In an isolated Oregon town, a middle-school teacher and her sheriff brother become embroiled with her enigmatic student, whose dark secrets lead to terrifying encounters with an ancestral creature.
I’ve known Nick Antosca for years. We first worked professionally together in 2015 when I brought him in to polish a film I was producing called The Forest. Nick did fantastic work. Natalie Dormer was amazing in it, but – the film was not. That said, Nick and I kept up. One day he came to my office – he had written a short-shorty that was going to be published in McSweeney’s. He wanted to develop it into a feature. So we did some work, fleshed out the story, and he scripted it with Henry Chaisson.
Even as we were making plans to take the project out, I was working with Guillermo del Toro on our adaptation of Fantastic Voyage in Toronto. He mentioned that he had a deal with Searchlight to produce genre films, and did I happen to have anything? I mentioned Antlers. Guillermo loved it (we both love Wendigo stories). From there, it was a short walk over to Searchlight. Searchlight, it needs to be said, is a dream. They are the most filmmaker-friendly studio around. All film lovers, all fearless. Just an absolute joy to work with.
We talked about directors, had a few meetings, and very quickly settled on Scott Cooper. Scott was an interesting choice – he’d never done a genre film like this. But he was intrigued. (Side note; always been a fan of Scott’s from Crazy Heart onwards – but Hostiles? Man, that is my personal favorite of his. That is a fucking perfect movie.) Scott’s involvement brought in Keri Russell and Jesse Plemons. We made the film in Vancouver. It’s a grim and eerie meditation on addiction. I think it got hammered by the pandemic, but it’s a film we’re all very proud of. I wish we could’ve featured the Wendigo creature a bit more in the movie because that monster was an absolute wonder.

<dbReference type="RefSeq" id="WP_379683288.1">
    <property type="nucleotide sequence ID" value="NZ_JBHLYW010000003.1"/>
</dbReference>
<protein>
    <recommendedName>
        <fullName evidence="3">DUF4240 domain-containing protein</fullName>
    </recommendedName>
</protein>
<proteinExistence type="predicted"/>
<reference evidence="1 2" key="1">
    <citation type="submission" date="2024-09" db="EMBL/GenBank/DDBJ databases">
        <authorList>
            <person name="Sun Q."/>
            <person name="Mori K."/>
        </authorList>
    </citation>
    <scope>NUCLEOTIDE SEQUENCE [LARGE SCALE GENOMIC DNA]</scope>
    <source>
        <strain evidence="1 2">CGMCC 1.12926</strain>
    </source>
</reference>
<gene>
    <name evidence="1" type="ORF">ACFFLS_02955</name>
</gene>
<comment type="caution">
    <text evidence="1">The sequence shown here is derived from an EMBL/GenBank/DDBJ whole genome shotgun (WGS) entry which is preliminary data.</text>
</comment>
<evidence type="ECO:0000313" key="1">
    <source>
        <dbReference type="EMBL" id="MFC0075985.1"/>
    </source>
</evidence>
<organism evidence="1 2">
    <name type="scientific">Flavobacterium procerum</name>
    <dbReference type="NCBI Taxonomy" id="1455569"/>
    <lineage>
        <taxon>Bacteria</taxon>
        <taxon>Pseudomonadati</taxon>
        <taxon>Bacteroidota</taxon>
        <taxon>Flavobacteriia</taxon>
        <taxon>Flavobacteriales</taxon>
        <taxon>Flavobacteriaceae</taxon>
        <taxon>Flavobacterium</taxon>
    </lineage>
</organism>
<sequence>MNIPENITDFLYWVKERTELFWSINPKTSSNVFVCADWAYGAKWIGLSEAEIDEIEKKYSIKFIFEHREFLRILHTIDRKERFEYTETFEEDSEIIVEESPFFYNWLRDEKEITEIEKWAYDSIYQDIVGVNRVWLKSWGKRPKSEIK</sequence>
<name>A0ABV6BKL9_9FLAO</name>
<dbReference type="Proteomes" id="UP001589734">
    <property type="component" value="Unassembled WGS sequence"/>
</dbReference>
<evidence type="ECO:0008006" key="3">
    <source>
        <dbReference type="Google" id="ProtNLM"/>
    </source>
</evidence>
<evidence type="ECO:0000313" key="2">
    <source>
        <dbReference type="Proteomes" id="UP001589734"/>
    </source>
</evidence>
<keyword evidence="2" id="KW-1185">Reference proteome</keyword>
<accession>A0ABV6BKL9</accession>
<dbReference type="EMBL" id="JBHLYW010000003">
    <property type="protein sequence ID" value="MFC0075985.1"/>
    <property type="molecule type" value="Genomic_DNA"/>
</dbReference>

Finally, about eight years ago, Sandman became unencumbered again. I tried to convince Warner Brothers to develop it as a TV show, but they were adamant that it be a movie. That said, they would let me produce it. So I requested that Neil be made a producer as well – which, incredibly, no one had ever done before. We developed a number of scripts with Jack Thorne. The experience was delightful, and, as Neil himself has said, it was the only feature version that actually felt like Sandman. Of course, WB had no interest in making it.
So I cajoled and cajoled WB. By now, streaming was a “thing,” and finally, WB agreed to let me pursue it as a streaming show. I said there were two conditions; Neil needed to be an executive producer, and I wanted him to write the pilot with me. WB agreed.
Neil was in South Africa, showrunning Good Omens. I broke the good news – and hoped he’d agree to co-write it, which he did. That said, it took another few years before our schedules aligned.
By now, though, I had developed Foundation, which had been green-lit. So we needed to find a third Musketeer, someone who would write the pilot with us and handle the day-to-day showrunning, while I was ensconced in Foundation. As it happens, I was good friends with Allan Heinberg. We’d never worked together – only socialized. But I knew his comics-credibility ran deep and that his love for Sandman was very specific. So I brokered a dinner with Neil, connections were made, and we agreed to proceed as a trio.
We then pitched the show to all interested buyers – and it was a crazy pitch. Normally, you go to them, but since Sandman was so special, we wanted buyers to come to us. So, with the help of DC and WBTV we “art directed” two conference rooms at WB. The first was like a Victorian parlor room – you came in, and the walls were lined with “paintings” of the Endless and other artifacts that evoked the aesthetics and feel of the Sandman universe. There was a taxidermized Raven; there were life-sized props of Dream’s talismans – the bag of sand, the ruby, the helm. The next room, where the pitches took place, was covered wall-to-wall in Sandman merchandise. It had all the various editions of the books, the action figures, the porcelain maquettes, even a wall-sized collage featuring photos of fans sporting Sandman and Death tattoos, wearing cosplay costumes. The point we were making was that Sandman was special, and we needed to do this right. We needed to preserve everything that was quirky and dark and difficult. At the end of the process, virtually every buyer threw their hat in the ring – but Netflix and their commitment to Neil’s vision won the day.